There were no new vaccines delivered to the provinces and territories for a total of 4,773,170 doses delivered so far. The provinces and territories have used 82.84 per cent of their available vaccine supply.

<i>Please note that Newfoundland, P.E.I., Nova Scotia, New Brunswick and the territories typically do not report on a daily basis.</i>

<b>Newfoundland</b> is reporting 12,432 new vaccinations administered over the past seven days for a total of 46,053 doses given. The province has administered doses at a rate of 87.949 per 1,000. In the province, 1.80 per cent (9,411) of the population has been fully vaccinated. There were zero new vaccines delivered to Newfoundland for a total of 66,470 doses delivered so far. The province has received enough of the vaccine to give 13 per cent of its population a single dose. The province has used 69.28 per cent of its available vaccine supply.

<b>P.E.I.</b> is reporting 1,131 new vaccinations administered over the past seven days for a total of 16,779 doses given. The province has administered doses at a rate of 105.775 per 1,000. In the province, 3.54 per cent (5,614) of the population has been fully vaccinated. There were zero new vaccines delivered to P.E.I. for a total of 21,925 doses delivered so far. The province has received enough of the vaccine to give 14 per cent of its population a single dose. The province has used 76.53 per cent of its available vaccine supply.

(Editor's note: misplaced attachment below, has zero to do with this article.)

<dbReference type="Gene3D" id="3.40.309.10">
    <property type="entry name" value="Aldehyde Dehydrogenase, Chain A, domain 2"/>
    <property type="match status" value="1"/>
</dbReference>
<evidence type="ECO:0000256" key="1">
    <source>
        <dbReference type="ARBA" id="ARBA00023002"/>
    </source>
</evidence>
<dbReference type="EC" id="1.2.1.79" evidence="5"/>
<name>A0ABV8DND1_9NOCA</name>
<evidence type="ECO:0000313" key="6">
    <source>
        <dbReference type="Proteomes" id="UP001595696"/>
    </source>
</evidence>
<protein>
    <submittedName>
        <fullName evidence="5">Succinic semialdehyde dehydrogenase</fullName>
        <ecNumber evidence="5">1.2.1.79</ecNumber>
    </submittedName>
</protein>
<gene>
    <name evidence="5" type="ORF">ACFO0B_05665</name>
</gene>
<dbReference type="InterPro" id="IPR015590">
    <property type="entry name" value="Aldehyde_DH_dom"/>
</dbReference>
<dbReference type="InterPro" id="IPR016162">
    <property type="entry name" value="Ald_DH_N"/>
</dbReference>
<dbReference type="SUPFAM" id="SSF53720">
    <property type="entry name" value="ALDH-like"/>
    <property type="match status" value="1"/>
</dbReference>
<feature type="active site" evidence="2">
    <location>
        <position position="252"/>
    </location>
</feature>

<b>Nova Scotia</b> is reporting 11,145 new vaccinations administered over the past seven days for a total of 58,036 doses given. The province has administered doses at a rate of 59.469 per 1,000. In the province, 2.05 per cent (20,050) of the population has been fully vaccinated. There were zero new vaccines delivered to Nova Scotia for a total of 119,110 doses delivered so far. The province has received enough of the vaccine to give 12 per cent of its population a single dose. The province has used 48.72 per cent of its available vaccine supply.

<b>New Brunswick</b> is reporting 22,623 new vaccinations administered over the past seven days for a total of 61,106 doses given. The province has administered doses at a rate of 78.337 per 1,000. In the province, 1.57 per cent (12,219) of the population has been fully vaccinated. There were zero new vaccines delivered to New Brunswick for a total of 93,455 doses delivered so far. The province has received enough of the vaccine to give 12 per cent of its population a single dose. The province has used 65.39 per cent of its available vaccine supply.

<b>Quebec</b> is reporting 29,140 new vaccinations administered for a total of 944,793 doses given. The province has administered doses at a rate of 110.416 per 1,000. There were zero new vaccines delivered to Quebec for a total of 1,050,355 doses delivered so far. The province has received enough of the vaccine to give 12 per cent of its population a single dose. The province has used 89.95 per cent of its available vaccine supply.